My husband and I made an offer on a house just before he returned to Iraq after a little rest and relaxation. After some negotiation, we arrived at a price and signed a contract. Only after this was I told by a neighbor that the driveway was inside his property line. He said he will not sign an easement. So we would have no driveway! As a result, I want to back out of the sale but the real estate company is threatening to sue. Can they?
Sure, the real estate company could sue but it’s not likely it will, if history is any guide. But that may be a moot point if you really like the house and still want to live there, despite that neighbor.
That’s because the driveway may actually be “yours” after closing, acquired by the previous owner by default through something called “adverse possession.” Adverse possession allows someone to obtain the use and (or) title to a property merely by using it as his own over a set period that can vary from two to 20 years, minus a protest from the actual owner.
If the neighbor knew about this disparity and didn’t tell the seller in that set period, that could be considered as his consent to the easement. If he did inform the seller but the seller didn’t disclose this very important fact to you in the contract, he may have breached his legal disclosure duties — perhaps deceiving you just to secure the sale. That could invalidate the contract and the real estate company would have to back down then. Of course, it’s likely you would have to see a real estate attorney to sort through this very gray area of the law, should worst come to worst.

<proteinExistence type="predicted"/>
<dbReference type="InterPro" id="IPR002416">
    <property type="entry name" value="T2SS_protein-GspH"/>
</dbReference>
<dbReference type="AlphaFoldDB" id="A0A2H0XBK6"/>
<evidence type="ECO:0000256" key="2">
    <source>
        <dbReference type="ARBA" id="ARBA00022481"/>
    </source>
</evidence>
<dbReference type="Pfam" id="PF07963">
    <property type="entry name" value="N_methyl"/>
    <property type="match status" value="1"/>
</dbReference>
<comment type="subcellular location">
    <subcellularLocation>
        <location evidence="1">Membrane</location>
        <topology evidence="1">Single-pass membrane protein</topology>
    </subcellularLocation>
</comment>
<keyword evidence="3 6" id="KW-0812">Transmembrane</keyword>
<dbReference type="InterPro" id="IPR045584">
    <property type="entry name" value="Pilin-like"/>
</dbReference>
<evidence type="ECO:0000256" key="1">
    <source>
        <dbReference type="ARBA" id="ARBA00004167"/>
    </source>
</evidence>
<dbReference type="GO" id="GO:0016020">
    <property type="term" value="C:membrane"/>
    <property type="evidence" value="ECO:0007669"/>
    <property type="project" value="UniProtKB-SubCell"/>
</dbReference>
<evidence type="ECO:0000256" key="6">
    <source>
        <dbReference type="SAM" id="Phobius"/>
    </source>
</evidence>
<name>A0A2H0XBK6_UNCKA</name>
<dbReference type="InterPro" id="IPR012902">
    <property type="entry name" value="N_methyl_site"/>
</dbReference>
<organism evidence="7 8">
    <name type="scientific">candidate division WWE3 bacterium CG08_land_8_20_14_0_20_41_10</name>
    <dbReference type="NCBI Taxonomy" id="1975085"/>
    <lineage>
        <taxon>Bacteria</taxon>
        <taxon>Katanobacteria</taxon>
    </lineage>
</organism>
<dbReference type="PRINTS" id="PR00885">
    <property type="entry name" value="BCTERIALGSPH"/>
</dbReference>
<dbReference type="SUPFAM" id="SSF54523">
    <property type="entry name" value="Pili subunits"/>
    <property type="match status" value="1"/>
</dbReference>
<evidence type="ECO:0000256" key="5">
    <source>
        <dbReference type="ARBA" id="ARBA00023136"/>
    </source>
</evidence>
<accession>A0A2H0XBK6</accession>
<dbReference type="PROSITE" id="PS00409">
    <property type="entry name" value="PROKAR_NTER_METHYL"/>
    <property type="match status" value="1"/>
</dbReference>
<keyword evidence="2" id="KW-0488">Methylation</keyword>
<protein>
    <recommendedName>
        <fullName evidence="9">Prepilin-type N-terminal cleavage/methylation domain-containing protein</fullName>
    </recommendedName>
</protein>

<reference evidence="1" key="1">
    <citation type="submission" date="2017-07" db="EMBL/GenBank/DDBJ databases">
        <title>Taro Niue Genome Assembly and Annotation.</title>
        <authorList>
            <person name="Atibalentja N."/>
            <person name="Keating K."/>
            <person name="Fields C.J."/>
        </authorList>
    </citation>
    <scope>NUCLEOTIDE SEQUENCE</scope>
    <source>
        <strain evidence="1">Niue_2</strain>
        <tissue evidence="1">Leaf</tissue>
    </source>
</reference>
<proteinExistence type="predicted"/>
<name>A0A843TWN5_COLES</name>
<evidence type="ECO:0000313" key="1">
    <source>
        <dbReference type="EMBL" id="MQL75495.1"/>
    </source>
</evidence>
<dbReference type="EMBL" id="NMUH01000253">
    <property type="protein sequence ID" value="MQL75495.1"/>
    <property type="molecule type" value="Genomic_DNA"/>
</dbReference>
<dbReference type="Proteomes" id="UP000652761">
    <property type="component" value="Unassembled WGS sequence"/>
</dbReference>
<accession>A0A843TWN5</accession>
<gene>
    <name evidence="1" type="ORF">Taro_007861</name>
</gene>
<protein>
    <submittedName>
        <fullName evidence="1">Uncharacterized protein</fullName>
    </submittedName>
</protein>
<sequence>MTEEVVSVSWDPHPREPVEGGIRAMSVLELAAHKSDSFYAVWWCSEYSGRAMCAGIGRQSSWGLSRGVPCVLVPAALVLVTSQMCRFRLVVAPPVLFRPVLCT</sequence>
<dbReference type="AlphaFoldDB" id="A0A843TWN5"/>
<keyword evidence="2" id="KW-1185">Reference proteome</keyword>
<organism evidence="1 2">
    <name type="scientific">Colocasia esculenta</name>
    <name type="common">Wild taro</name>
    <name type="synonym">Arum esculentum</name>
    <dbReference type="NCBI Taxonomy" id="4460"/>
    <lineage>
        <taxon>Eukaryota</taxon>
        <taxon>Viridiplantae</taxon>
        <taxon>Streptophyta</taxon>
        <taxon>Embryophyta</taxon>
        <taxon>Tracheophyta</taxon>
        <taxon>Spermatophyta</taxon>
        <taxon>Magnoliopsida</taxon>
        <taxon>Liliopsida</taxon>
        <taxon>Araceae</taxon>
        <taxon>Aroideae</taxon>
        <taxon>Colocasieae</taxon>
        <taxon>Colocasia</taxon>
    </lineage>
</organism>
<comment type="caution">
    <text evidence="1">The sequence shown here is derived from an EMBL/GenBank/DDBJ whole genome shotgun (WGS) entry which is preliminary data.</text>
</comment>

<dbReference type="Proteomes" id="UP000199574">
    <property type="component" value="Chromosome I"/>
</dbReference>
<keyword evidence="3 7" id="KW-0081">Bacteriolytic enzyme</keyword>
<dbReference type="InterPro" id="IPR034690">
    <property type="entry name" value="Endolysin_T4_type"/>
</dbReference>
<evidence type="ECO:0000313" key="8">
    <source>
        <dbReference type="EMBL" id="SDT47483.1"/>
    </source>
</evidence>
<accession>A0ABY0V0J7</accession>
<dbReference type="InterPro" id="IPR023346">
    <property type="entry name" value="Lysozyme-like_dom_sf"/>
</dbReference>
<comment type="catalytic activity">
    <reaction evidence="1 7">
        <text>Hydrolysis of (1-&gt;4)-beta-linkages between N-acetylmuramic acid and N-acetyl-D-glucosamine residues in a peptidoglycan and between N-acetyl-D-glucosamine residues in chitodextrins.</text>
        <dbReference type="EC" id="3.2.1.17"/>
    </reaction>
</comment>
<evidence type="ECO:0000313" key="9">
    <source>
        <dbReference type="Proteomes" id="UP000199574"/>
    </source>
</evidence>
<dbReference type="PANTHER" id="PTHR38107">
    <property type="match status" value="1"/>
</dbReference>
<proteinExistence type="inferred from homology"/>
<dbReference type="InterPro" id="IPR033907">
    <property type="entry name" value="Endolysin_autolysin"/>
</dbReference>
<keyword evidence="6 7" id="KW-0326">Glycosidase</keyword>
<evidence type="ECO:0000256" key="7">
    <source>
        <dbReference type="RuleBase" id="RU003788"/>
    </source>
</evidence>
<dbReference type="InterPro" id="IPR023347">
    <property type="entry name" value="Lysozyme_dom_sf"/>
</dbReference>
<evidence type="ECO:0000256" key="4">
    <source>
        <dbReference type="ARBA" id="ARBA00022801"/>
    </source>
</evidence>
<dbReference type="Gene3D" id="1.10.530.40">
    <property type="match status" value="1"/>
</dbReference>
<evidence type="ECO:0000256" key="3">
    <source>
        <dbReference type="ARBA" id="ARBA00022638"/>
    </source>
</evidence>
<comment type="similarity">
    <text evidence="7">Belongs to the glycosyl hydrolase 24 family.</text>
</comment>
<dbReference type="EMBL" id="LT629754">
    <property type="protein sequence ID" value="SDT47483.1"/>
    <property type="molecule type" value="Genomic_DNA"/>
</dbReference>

Most jurisdictions, by the way, will consider that the real owner has acquiesced to such an adverse possession unless trespass action had been brought within the earlier mentioned time frame. Also, some cities permit “accidental” adverse possessions that stem from surveying errors.
However, one of the neighbor’s most effective legal arguments against adverse possession would be if he had shared the driveway with the previous owner or others in a “nonexclusive use” arrangement. Another might be if his property is registered land that is guaranteed by the state’s insurance fund to be correct, which would technically insure the owner from losses caused by land-examiner or recorder error.
Either way, you still should have been informed of this property dispute before you signed the contract.
You can see that this situation could get messy and costly, not to mention the acrimony it would create between you and a neighbor before you even moved in! Moreover, I’d hate to see your husband have to stress over this while he is serving his country in a very dangerous environment.
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